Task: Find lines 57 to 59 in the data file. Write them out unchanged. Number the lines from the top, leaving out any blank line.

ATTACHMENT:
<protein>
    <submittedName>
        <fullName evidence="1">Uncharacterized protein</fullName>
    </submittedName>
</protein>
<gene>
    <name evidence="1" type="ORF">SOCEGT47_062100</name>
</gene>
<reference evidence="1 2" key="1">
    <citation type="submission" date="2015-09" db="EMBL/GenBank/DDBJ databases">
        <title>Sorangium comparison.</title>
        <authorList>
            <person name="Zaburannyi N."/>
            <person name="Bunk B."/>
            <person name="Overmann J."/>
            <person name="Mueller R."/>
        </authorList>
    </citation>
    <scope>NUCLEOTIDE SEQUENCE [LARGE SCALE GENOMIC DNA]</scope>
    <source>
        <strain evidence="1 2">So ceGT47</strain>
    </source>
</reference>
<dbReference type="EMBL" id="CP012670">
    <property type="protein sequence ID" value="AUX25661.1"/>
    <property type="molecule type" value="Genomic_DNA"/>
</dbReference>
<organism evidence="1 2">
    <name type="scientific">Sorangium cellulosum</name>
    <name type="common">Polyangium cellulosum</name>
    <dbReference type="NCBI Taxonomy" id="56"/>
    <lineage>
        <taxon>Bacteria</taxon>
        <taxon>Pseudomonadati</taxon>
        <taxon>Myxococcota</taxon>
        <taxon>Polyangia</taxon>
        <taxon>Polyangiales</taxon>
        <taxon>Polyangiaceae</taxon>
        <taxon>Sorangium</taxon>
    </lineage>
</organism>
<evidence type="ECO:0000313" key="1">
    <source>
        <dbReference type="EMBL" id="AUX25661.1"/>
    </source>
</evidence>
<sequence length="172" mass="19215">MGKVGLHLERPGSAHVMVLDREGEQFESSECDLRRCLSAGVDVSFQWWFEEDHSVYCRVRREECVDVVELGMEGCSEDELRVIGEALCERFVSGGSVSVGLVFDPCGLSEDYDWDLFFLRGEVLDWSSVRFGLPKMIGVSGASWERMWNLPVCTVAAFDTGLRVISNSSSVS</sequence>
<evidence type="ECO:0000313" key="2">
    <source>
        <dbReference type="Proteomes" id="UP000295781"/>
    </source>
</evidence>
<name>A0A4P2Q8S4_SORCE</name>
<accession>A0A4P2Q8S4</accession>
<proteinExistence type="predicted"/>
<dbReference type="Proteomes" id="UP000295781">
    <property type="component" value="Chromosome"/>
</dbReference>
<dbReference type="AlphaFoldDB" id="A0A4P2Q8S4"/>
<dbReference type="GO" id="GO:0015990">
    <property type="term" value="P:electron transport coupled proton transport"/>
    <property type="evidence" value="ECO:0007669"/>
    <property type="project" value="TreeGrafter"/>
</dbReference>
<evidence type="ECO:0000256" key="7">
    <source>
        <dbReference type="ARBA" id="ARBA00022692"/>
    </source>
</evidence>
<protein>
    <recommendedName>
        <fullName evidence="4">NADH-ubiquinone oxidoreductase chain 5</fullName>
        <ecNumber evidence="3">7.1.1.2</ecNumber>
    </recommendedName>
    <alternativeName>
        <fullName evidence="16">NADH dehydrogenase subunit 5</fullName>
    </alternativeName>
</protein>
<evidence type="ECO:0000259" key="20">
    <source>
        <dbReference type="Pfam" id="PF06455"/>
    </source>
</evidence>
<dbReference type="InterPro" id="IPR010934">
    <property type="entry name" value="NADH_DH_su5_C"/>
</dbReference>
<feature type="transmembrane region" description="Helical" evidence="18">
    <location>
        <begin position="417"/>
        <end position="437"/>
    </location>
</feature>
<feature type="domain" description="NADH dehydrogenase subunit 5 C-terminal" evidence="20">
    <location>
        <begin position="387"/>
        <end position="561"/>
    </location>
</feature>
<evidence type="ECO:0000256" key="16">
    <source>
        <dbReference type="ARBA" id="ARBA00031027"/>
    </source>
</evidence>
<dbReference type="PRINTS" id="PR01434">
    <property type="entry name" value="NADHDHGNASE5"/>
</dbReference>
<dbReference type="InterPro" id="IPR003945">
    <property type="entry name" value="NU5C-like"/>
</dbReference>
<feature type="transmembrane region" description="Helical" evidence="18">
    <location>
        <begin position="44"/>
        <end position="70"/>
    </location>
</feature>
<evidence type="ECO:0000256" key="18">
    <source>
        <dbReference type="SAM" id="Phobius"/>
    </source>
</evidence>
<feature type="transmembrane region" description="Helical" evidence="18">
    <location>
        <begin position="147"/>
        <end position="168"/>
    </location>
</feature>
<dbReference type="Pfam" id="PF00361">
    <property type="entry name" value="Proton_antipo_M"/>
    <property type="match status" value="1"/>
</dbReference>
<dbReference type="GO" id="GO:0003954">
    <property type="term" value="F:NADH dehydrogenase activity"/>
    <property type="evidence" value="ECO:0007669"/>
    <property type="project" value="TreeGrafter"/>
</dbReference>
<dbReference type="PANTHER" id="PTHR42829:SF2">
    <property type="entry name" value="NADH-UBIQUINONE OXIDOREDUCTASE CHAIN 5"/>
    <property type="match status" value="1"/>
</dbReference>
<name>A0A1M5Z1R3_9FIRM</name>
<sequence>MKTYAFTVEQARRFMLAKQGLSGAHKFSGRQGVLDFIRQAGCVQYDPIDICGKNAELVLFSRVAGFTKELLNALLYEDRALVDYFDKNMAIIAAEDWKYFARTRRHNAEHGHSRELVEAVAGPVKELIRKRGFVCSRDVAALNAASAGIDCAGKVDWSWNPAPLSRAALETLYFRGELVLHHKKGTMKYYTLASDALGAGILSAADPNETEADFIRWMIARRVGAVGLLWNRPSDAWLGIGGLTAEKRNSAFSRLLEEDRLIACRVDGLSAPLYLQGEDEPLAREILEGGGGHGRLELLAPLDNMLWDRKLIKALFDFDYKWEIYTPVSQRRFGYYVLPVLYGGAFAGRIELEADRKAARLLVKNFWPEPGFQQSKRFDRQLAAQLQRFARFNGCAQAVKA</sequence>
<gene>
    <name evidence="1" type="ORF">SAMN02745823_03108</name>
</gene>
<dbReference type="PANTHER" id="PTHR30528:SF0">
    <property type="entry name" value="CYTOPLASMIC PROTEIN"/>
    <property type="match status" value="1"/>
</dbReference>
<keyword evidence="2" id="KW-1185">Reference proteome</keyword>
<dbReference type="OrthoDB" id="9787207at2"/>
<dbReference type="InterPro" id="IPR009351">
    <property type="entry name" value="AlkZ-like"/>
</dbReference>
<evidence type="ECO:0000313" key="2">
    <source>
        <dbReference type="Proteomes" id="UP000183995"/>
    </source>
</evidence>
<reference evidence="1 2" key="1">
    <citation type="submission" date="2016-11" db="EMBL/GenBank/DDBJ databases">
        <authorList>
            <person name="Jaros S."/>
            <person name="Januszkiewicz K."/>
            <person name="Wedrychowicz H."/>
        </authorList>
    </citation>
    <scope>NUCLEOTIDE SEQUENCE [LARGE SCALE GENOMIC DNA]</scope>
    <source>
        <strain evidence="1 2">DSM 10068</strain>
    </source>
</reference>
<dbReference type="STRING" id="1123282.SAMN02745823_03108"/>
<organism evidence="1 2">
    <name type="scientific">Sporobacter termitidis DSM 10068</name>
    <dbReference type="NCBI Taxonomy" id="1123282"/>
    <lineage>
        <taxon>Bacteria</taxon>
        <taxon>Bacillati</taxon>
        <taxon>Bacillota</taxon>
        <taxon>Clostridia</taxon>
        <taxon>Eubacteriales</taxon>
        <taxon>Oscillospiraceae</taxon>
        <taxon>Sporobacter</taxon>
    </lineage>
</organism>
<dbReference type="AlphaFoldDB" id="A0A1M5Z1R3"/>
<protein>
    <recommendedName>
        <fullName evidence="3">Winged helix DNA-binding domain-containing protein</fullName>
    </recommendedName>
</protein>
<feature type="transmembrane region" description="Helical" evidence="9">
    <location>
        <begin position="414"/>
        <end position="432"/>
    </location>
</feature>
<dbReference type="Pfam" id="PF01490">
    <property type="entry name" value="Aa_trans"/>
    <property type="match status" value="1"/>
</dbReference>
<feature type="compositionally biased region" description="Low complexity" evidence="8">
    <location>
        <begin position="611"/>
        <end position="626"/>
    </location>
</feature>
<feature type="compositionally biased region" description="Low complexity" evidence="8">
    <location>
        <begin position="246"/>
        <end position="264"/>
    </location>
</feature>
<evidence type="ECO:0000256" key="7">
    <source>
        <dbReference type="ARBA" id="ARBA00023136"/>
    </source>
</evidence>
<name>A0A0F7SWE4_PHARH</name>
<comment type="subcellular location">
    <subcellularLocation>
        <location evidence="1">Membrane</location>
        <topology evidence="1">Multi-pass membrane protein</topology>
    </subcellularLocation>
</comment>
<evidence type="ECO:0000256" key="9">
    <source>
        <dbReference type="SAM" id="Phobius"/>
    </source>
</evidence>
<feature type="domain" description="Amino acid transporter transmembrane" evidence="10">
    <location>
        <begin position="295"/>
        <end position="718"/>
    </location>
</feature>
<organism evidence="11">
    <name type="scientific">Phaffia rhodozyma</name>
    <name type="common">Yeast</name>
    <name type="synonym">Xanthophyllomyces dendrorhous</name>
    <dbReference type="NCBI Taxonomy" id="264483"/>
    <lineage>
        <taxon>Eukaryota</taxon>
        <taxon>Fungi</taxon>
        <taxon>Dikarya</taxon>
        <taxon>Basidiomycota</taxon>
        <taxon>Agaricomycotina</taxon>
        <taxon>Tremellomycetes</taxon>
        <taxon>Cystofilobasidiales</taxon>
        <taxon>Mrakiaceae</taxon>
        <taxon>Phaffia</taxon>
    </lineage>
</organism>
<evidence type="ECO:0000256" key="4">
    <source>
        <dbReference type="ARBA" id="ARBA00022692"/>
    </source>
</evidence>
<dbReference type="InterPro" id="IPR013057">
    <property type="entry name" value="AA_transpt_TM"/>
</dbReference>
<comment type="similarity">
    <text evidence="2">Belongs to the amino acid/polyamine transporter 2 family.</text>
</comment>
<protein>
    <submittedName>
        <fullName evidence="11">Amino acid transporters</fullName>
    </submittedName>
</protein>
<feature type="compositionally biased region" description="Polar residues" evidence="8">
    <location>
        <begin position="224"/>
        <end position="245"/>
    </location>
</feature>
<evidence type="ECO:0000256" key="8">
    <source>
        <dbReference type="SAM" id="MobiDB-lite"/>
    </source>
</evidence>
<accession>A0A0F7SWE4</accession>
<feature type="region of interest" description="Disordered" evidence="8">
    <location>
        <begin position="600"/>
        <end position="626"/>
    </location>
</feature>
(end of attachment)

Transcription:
    <property type="component" value="Chromosome"/>
</dbReference>
<dbReference type="AlphaFoldDB" id="A0A4P2Q8S4"/>